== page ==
The ongoing supply chain disruptions that started in 2020 are expected to continue into 2022 and beyond. COVID-19 may have been the trigger, but the problems were already looming. Customer buying behavior is changing, many systems are still manual, supply channels are under stress and the drive for cost savings is always present.
Where are the most common problems?
Current supply challenges include the shortage of computer chips, shipping containers and limited port capacity. These are directly impacting service supply chains through higher prices and transport delays. Slow and uncertain delivery dates lead to the growth of expensive buffer stocks and underutilized assets.
Supply chains lack the required agility because the implementation of suitable technologies to streamline operations has been slow. Effective decision-making depends on supplier and transaction data that is visible, reliable, and available in real-time. Many supply chain processes still depend on paper-based systems, and this must change.
In many supply chains, there is a lack of internal coordination and cooperation, leading to a silo-mentality where decisions are made in isolation. Cost savings are hard to achieve where there is no clear central purchasing strategy. Additionally, there is the sustainability issue – external stakeholders (shareholders, investors, and customers) are putting pressure on organizations to achieve Environmental, Social, and Governance (ESG) goals and to invest in greener solutions.
How to address the problems
Not all cost savings are achieved through price negotiation with key suppliers. There are process improvements where money can be saved by reducing
- unnecessary or repetitive customer touchpoints including calls and truck rolls
- the turn-around time for equipment repair and redeployment
- excess spend on new customer premise equipment (CPE)
- no fault found (NFF) returns
- transport and storage costs, and handling fees from third-party logistics (3PL) providers
- wasteful packaging in both delivery and returns
Developing resilience and flexibility
Building resilience allows you to react and respond to changing conditions early to avoid expensive and potentially disastrous disruptions. The current chip and resin shortage issues have highlighted the need for market awareness, better planning, coordinated delivery, and focused recovery. Anticipating demand and being aware of market fluctuations as early as possible means that you can respond and adapt accordingly. For example, by proactively identifying the end-of-life date for CPE, you can design and implement a plan to efficiently manage replacement efforts.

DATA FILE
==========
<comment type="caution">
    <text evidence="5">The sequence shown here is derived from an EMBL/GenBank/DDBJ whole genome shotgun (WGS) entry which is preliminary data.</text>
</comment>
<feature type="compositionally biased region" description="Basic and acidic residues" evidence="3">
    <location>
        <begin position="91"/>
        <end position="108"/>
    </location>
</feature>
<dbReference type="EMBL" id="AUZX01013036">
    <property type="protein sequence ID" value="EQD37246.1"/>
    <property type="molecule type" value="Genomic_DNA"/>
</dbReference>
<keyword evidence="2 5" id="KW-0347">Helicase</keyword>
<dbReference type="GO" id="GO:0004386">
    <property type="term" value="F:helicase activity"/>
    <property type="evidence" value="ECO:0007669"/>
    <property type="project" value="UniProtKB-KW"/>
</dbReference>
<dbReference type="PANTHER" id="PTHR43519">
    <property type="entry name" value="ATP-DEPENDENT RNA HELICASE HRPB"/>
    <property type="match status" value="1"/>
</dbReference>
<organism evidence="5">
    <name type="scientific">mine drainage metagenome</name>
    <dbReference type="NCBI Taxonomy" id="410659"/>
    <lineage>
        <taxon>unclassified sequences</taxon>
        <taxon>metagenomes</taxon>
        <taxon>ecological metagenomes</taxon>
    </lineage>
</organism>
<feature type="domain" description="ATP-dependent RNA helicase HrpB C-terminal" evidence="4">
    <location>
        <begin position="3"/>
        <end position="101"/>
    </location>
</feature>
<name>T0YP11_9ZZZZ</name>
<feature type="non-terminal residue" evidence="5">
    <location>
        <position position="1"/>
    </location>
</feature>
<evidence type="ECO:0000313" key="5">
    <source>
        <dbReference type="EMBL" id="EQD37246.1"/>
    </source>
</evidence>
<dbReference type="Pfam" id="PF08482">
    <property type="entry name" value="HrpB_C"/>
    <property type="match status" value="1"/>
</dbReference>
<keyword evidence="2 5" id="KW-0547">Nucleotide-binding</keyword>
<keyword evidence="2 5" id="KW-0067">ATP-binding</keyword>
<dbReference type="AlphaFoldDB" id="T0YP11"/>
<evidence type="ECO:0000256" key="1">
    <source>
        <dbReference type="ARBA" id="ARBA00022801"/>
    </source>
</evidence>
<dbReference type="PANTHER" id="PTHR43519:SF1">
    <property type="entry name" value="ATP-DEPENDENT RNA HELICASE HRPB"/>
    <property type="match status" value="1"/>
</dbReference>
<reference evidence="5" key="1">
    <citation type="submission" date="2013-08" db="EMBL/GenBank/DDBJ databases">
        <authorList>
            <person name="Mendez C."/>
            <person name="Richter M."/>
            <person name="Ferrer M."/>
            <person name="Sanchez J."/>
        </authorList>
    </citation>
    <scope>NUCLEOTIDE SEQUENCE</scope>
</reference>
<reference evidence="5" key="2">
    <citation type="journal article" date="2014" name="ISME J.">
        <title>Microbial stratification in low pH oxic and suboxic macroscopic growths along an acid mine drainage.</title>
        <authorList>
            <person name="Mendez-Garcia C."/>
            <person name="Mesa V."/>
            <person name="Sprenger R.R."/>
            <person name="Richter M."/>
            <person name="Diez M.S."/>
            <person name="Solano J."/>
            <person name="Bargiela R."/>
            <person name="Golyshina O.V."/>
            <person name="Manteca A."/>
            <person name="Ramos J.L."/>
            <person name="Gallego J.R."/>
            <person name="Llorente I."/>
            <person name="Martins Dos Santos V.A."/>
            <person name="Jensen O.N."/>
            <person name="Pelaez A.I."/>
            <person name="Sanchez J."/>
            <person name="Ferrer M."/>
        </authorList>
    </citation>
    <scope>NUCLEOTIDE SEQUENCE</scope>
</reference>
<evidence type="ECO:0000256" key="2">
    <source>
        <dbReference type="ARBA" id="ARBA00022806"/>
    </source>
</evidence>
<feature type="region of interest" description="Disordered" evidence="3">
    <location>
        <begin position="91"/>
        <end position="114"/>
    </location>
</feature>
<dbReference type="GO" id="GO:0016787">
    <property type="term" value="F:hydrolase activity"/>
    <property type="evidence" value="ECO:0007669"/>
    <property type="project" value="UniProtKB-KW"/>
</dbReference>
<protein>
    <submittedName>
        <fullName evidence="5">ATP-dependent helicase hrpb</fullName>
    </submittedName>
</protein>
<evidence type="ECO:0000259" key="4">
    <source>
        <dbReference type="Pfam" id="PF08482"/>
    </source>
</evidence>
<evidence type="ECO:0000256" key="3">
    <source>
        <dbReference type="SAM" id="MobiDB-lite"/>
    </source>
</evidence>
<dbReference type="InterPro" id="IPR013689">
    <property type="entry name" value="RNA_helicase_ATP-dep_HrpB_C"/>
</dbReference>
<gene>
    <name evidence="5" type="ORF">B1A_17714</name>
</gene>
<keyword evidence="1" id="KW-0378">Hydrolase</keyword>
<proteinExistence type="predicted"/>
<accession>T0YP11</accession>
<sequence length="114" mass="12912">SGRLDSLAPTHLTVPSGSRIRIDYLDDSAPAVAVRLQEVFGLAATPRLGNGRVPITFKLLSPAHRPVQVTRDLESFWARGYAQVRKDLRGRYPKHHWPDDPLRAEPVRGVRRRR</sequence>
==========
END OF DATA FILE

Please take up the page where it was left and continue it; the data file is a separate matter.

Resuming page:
The adoption of “lean” processes over time has had many advantages but may have had a detrimental effect on resilience in your supply chain. Operating with minimum safety stock and relying on just-in-time inventory solutions has brought more risk and less flexibility. It is a delicate balance. Building strong key supplier relationships in times of disruption is vital to avoid stockouts; reliance on single-source suppliers is risky. Incorporating a level of flexibility into the supply chain allows a quick adjustment to changing market conditions. Real-time data is needed to be able to plan (and change plans).
Visibility across the whole network is the cornerstone of effective equipment and parts management within the service supply chain. Rapid advancements in digital solutions for supply chain can now provide timely, accurate, and comprehensive information that provides actionable insights which allow you to effectively manage your business. It’s about aggregating and analyzing the data, then converting it into usable information. The key to success is gathering, verifying and enriching the data information with additional market intelligence. There must be one instance (a source of truth) only that should be shared consistently across the enterprise. End-to-end supply chain visibility is the goal – this includes suppliers and customers.
Digitization provides a way to accumulate discrete pieces of data that, when combined and enriched, can be made available and transparent cross-functionally within an organization, and also with end-customers! Sharing reliable, real-time information with internal and external users in the supply chain through multiple communication channels has been shown to drive better business outcomes, and a drastically improved customer experience.
Advancements in cloud-based software solutions have been a game-changer. Technologies using tools such as 5G, AI, robotics, the Internet of Things (IoT) and data analytics are becoming affordable and easier to use. Data is combined and made available in real-time across the organization, not trapped in silos. In this way, information becomes an active means of cross-functional communication.
Companies in the service supply chain may also use reverse logistics to support environmental, social and corporate governance (ESG) initiatives. The opportunity exists to extend the life of assets, prevent unnecessary waste, reduce carbon emissions and avoid adding to landfills. The focus should be on responsible and sustainable practices such as refurbishment programs and the recovery of reusable items. A circular service supply chain encourages manufacturers and distributors of products to recover used and discarded products and materials for eventual reuse.